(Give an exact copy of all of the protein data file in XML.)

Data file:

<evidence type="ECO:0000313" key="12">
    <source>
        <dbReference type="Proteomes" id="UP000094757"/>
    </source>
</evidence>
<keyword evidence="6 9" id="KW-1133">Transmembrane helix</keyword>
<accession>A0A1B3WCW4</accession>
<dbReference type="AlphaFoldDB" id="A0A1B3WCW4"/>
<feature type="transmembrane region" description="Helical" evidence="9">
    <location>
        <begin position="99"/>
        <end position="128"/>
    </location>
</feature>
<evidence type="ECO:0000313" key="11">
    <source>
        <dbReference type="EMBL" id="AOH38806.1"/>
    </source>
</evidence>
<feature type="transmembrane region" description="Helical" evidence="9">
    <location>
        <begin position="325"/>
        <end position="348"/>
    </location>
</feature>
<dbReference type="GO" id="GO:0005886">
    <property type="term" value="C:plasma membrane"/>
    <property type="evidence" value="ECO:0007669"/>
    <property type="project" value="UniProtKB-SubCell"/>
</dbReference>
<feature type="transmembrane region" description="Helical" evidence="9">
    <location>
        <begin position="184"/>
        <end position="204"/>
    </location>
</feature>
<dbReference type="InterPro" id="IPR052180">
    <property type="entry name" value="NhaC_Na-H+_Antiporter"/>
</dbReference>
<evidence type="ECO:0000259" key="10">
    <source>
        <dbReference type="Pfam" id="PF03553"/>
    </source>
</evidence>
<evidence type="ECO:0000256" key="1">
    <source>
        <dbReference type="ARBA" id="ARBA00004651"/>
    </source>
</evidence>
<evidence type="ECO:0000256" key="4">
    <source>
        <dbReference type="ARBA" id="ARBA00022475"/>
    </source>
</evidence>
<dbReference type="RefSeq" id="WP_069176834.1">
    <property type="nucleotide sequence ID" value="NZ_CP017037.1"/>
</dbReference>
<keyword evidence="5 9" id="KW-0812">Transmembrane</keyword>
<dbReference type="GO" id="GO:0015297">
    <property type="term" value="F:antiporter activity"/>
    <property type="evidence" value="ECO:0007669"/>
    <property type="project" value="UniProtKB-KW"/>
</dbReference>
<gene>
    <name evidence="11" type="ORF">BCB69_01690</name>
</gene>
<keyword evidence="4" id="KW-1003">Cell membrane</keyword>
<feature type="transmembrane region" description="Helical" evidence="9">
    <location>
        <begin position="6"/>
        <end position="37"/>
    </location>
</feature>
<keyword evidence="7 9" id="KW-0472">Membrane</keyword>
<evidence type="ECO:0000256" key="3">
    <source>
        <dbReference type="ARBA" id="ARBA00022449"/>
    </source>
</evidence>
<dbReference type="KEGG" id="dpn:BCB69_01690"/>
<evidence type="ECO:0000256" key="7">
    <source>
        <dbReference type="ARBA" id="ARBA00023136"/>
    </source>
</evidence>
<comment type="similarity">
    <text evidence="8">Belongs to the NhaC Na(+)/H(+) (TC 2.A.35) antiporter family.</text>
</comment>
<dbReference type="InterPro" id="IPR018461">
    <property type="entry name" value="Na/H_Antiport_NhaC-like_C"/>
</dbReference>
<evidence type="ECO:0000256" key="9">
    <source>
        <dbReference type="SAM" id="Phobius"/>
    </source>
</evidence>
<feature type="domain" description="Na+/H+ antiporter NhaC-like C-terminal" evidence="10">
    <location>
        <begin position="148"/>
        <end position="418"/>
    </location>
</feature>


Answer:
<evidence type="ECO:0000313" key="12">
    <source>
        <dbReference type="Proteomes" id="UP000094757"/>
    </source>
</evidence>
<keyword evidence="6 9" id="KW-1133">Transmembrane helix</keyword>
<accession>A0A1B3WCW4</accession>
<dbReference type="AlphaFoldDB" id="A0A1B3WCW4"/>
<feature type="transmembrane region" description="Helical" evidence="9">
    <location>
        <begin position="99"/>
        <end position="128"/>
    </location>
</feature>
<evidence type="ECO:0000313" key="11">
    <source>
        <dbReference type="EMBL" id="AOH38806.1"/>
    </source>
</evidence>
<feature type="transmembrane region" description="Helical" evidence="9">
    <location>
        <begin position="325"/>
        <end position="348"/>
    </location>
</feature>
<dbReference type="GO" id="GO:0005886">
    <property type="term" value="C:plasma membrane"/>
    <property type="evidence" value="ECO:0007669"/>
    <property type="project" value="UniProtKB-SubCell"/>
</dbReference>
<feature type="transmembrane region" description="Helical" evidence="9">
    <location>
        <begin position="184"/>
        <end position="204"/>
    </location>
</feature>
<dbReference type="InterPro" id="IPR052180">
    <property type="entry name" value="NhaC_Na-H+_Antiporter"/>
</dbReference>
<evidence type="ECO:0000259" key="10">
    <source>
        <dbReference type="Pfam" id="PF03553"/>
    </source>
</evidence>
<evidence type="ECO:0000256" key="1">
    <source>
        <dbReference type="ARBA" id="ARBA00004651"/>
    </source>
</evidence>
<evidence type="ECO:0000256" key="4">
    <source>
        <dbReference type="ARBA" id="ARBA00022475"/>
    </source>
</evidence>
<dbReference type="RefSeq" id="WP_069176834.1">
    <property type="nucleotide sequence ID" value="NZ_CP017037.1"/>
</dbReference>
<keyword evidence="5 9" id="KW-0812">Transmembrane</keyword>
<dbReference type="GO" id="GO:0015297">
    <property type="term" value="F:antiporter activity"/>
    <property type="evidence" value="ECO:0007669"/>
    <property type="project" value="UniProtKB-KW"/>
</dbReference>
<gene>
    <name evidence="11" type="ORF">BCB69_01690</name>
</gene>
<keyword evidence="4" id="KW-1003">Cell membrane</keyword>
<feature type="transmembrane region" description="Helical" evidence="9">
    <location>
        <begin position="6"/>
        <end position="37"/>
    </location>
</feature>
<keyword evidence="7 9" id="KW-0472">Membrane</keyword>
<evidence type="ECO:0000256" key="3">
    <source>
        <dbReference type="ARBA" id="ARBA00022449"/>
    </source>
</evidence>
<dbReference type="KEGG" id="dpn:BCB69_01690"/>
<evidence type="ECO:0000256" key="7">
    <source>
        <dbReference type="ARBA" id="ARBA00023136"/>
    </source>
</evidence>
<comment type="similarity">
    <text evidence="8">Belongs to the NhaC Na(+)/H(+) (TC 2.A.35) antiporter family.</text>
</comment>
<dbReference type="InterPro" id="IPR018461">
    <property type="entry name" value="Na/H_Antiport_NhaC-like_C"/>
</dbReference>
<evidence type="ECO:0000256" key="9">
    <source>
        <dbReference type="SAM" id="Phobius"/>
    </source>
</evidence>
<feature type="domain" description="Na+/H+ antiporter NhaC-like C-terminal" evidence="10">
    <location>
        <begin position="148"/>
        <end position="418"/>
    </location>
</feature>